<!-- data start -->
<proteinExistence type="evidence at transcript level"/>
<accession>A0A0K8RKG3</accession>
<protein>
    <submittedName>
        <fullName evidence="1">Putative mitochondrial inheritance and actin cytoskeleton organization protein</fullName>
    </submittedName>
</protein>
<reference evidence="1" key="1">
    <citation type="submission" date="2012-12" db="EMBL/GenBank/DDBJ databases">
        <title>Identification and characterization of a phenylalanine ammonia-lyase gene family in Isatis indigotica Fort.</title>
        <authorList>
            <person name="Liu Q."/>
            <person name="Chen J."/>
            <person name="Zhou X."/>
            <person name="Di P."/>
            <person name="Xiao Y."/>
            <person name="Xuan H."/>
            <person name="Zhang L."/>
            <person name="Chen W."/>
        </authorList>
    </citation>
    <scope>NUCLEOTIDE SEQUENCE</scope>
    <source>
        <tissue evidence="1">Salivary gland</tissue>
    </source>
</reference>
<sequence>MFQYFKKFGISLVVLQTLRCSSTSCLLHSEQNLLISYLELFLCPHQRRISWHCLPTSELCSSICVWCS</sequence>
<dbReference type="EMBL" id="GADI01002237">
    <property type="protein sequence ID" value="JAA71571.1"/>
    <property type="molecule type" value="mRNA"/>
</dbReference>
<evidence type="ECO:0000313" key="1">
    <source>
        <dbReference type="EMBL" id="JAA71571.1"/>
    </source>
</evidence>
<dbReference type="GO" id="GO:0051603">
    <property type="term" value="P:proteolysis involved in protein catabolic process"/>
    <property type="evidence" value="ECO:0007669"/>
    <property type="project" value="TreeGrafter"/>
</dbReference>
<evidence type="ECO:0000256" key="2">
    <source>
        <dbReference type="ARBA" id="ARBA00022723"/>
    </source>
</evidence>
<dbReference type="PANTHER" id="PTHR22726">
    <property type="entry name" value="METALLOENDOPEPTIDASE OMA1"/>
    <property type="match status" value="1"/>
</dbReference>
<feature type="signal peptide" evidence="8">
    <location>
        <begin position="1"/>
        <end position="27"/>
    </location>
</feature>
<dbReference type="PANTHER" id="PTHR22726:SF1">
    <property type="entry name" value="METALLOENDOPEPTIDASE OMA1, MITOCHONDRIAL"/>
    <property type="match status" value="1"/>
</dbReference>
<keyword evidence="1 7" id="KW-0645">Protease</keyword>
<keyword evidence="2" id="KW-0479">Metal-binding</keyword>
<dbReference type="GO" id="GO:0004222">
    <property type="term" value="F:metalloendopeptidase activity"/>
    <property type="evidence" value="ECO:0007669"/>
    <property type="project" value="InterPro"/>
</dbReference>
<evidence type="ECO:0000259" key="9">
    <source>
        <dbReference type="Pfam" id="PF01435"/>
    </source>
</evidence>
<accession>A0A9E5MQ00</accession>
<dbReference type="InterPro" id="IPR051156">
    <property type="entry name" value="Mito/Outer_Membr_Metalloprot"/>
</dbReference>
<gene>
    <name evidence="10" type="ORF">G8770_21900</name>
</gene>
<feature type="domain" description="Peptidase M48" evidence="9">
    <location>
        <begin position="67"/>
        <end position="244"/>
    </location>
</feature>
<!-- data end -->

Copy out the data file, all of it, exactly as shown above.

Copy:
<proteinExistence type="evidence at transcript level"/>
<accession>A0A0K8RKG3</accession>
<protein>
    <submittedName>
        <fullName evidence="1">Putative mitochondrial inheritance and actin cytoskeleton organization protein</fullName>
    </submittedName>
</protein>
<reference evidence="1" key="1">
    <citation type="submission" date="2012-12" db="EMBL/GenBank/DDBJ databases">
        <title>Identification and characterization of a phenylalanine ammonia-lyase gene family in Isatis indigotica Fort.</title>
        <authorList>
            <person name="Liu Q."/>
            <person name="Chen J."/>
            <person name="Zhou X."/>
            <person name="Di P."/>
            <person name="Xiao Y."/>
            <person name="Xuan H."/>
            <person name="Zhang L."/>
            <person name="Chen W."/>
        </authorList>
    </citation>
    <scope>NUCLEOTIDE SEQUENCE</scope>
    <source>
        <tissue evidence="1">Salivary gland</tissue>
    </source>
</reference>
<sequence>MFQYFKKFGISLVVLQTLRCSSTSCLLHSEQNLLISYLELFLCPHQRRISWHCLPTSELCSSICVWCS</sequence>
<dbReference type="EMBL" id="GADI01002237">
    <property type="protein sequence ID" value="JAA71571.1"/>
    <property type="molecule type" value="mRNA"/>
</dbReference>
<evidence type="ECO:0000313" key="1">
    <source>
        <dbReference type="EMBL" id="JAA71571.1"/>
    </source>
</evidence>
<dbReference type="GO" id="GO:0051603">
    <property type="term" value="P:proteolysis involved in protein catabolic process"/>
    <property type="evidence" value="ECO:0007669"/>
    <property type="project" value="TreeGrafter"/>
</dbReference>
<evidence type="ECO:0000256" key="2">
    <source>
        <dbReference type="ARBA" id="ARBA00022723"/>
    </source>
</evidence>
<dbReference type="PANTHER" id="PTHR22726">
    <property type="entry name" value="METALLOENDOPEPTIDASE OMA1"/>
    <property type="match status" value="1"/>
</dbReference>
<feature type="signal peptide" evidence="8">
    <location>
        <begin position="1"/>
        <end position="27"/>
    </location>
</feature>
<dbReference type="PANTHER" id="PTHR22726:SF1">
    <property type="entry name" value="METALLOENDOPEPTIDASE OMA1, MITOCHONDRIAL"/>
    <property type="match status" value="1"/>
</dbReference>
<keyword evidence="1 7" id="KW-0645">Protease</keyword>
<keyword evidence="2" id="KW-0479">Metal-binding</keyword>
<dbReference type="GO" id="GO:0004222">
    <property type="term" value="F:metalloendopeptidase activity"/>
    <property type="evidence" value="ECO:0007669"/>
    <property type="project" value="InterPro"/>
</dbReference>
<evidence type="ECO:0000259" key="9">
    <source>
        <dbReference type="Pfam" id="PF01435"/>
    </source>
</evidence>
<accession>A0A9E5MQ00</accession>
<dbReference type="InterPro" id="IPR051156">
    <property type="entry name" value="Mito/Outer_Membr_Metalloprot"/>
</dbReference>
<gene>
    <name evidence="10" type="ORF">G8770_21900</name>
</gene>
<feature type="domain" description="Peptidase M48" evidence="9">
    <location>
        <begin position="67"/>
        <end position="244"/>
    </location>
</feature>